De Pere, Wis.

Alexis Arnold says she’s sympathetic toward protesters who have peacefully fought racial injustice this summer. But as some demonstrations spiral into violence, her anxiety is building.

“Why are we so broken right now?” the art gallery owner wondered.

The uncertainty is drawing her to whatever stability President Donald Trump can offer. He has spent weeks pushing questions of safety and security to the forefront of the presidential campaign. And there are signs some Wisconsin voters are listening, after protests have sometimes become violent in Kenosha, Wisconsin, where a white police officer shot a Black man, Jacob Blake, seven times, paralyzing him.

“The public just needs something to make them feel comfortable and safe again,” said Ms. Arnold, who is white, and has voted for Democrats in the past and is raising a biracial daughter. “I almost [would] rather see Trump stay and try to resolve it rather than bring somebody in new.”

That sentiment could prove decisive in Wisconsin, a state that put Mr. Trump in the White House in 2016 after he carried it by less than 1 percentage point. The president has already used dark and misleading warnings of destruction in American streets following violence in Portland, Oregon, and is now seizing on unrest in Kenosha, where he’ll travel on Tuesday.

His Democratic rival, Joe Biden, has condemned violence and focused more on the victims of police brutality.

But the images of unrest in Kenosha – of protesters clashing with police, shattered windows, and a teenager carrying an AR-15 style gun in the streets – are intensifying the partisan divide in Wisconsin. In interviews with dozens of voters in Green Bay and its suburbs, Democrats saw racism and fear-mongering in Mr. Trump’s messages, part of a ploy to change the subject from the pandemic.

Republicans, even those who admittedly cringed at Mr. Trump’s style on other issues, were unwaveringly supportive.

And some of the rare voters unsure of their choice said they felt drawn to Mr. Trump in this moment, a warning sign for Mr. Biden, who has tried to make the election a clear referendum on Mr. Trump, his leadership, and his handling of the coronavirus.

As part of that strategy, Mr. Biden has all but shunned in-person campaigning and generally kept a lower profile. That approach has left some voters who haven’t ruled out Mr. Trump hazy on where Mr. Biden stands on race and criminal justice, a vacuum quickly filled with misinformation.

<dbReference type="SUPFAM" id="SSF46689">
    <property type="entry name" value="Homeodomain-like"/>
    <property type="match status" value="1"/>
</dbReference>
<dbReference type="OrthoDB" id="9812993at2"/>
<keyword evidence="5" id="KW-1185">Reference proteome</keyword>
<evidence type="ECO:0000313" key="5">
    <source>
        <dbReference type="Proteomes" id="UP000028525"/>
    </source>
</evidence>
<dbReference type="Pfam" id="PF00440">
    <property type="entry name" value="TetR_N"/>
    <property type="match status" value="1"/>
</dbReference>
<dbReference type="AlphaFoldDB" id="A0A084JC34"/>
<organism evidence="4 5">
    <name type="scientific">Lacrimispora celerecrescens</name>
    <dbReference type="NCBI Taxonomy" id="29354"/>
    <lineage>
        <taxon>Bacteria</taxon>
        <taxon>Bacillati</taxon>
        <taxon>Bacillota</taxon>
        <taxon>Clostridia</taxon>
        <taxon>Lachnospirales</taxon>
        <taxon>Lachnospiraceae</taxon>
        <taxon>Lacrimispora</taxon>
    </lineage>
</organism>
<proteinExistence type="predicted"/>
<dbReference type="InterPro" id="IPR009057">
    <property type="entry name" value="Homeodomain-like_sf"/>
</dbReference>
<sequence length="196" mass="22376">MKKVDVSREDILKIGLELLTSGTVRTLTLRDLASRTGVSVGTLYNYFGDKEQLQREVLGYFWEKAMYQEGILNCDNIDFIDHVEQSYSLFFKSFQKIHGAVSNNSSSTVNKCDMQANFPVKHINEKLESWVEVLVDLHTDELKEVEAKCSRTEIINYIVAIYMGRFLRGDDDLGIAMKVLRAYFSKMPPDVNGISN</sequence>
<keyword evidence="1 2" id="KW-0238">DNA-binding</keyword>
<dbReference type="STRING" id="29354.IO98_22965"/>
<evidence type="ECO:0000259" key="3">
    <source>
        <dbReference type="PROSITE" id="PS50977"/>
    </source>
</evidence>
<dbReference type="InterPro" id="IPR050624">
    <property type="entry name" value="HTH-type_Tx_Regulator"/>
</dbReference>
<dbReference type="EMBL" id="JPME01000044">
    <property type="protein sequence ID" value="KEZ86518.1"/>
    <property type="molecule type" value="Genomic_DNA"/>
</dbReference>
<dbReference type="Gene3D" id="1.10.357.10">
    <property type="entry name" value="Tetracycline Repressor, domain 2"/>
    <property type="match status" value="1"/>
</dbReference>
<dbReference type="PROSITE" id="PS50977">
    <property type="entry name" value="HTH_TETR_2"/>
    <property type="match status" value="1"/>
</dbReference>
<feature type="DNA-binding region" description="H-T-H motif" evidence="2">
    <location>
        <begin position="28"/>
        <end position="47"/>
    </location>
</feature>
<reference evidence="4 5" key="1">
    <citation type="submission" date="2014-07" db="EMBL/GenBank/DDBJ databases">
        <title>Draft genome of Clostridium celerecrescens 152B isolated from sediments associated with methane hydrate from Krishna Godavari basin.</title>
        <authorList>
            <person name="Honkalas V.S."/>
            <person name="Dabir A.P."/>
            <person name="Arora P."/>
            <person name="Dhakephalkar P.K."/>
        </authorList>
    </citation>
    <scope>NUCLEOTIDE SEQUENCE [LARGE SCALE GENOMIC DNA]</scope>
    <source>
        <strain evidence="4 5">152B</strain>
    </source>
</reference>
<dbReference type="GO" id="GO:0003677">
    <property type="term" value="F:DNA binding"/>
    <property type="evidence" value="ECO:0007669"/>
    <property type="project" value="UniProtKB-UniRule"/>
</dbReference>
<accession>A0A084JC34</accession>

“It was out there that he would get rid of the police,” said Mike Guerts, referring to an often repeated falsehood about Mr. Biden’s position.

Mr. Guerts, a wavering Trump voter, says a friend has inundated his phone with pro-Trump posts. The mail worker from Madison, who was in town visiting his father, said he knows not everything his friend sends is true but he doesn’t yet know enough to feel comfortable with Mr. Biden.

“I’ve been a lifelong Republican. I’m torn,” he said, noting police brutality is a pressing problem. “But that does not excuse the lawlessness.”

There is far less ambiguity among Trump stalwarts. Many were quick to identify all protesters and Democrats as “socialists.”

Some don’t agree there is systemic racism in the United States and argued that Black Americans often provoke police into using force. Kyle Rittenhouse, the white teenager who is charged with shooting three people, killing two, in Kenosha, was rarely mentioned.

Instead, they saw Democrats and their celebrity allies as stoking the unrest.

“They haven’t done anything to stop it,” said Rick Demro, a retired commander with Green Bay police department. “You don’t see them back up law enforcement. They’re quick to cast judgment before they facts come out. I think all that does is promote the rioting instead of trying to quell it. Part of me says, it’s to help them for the campaign purposes.”

Mr. Demro said he’s particularly angered by professional athletes and organizations speaking out against police brutality – including his beloved Green Bay Packers. He hasn’t missed a home game since the early 1980s, and he waited for 30 years to get his season tickets. But this week, he talked to his wife about giving them up in protest. She refused, he said, because she wants to pass them down to their children.

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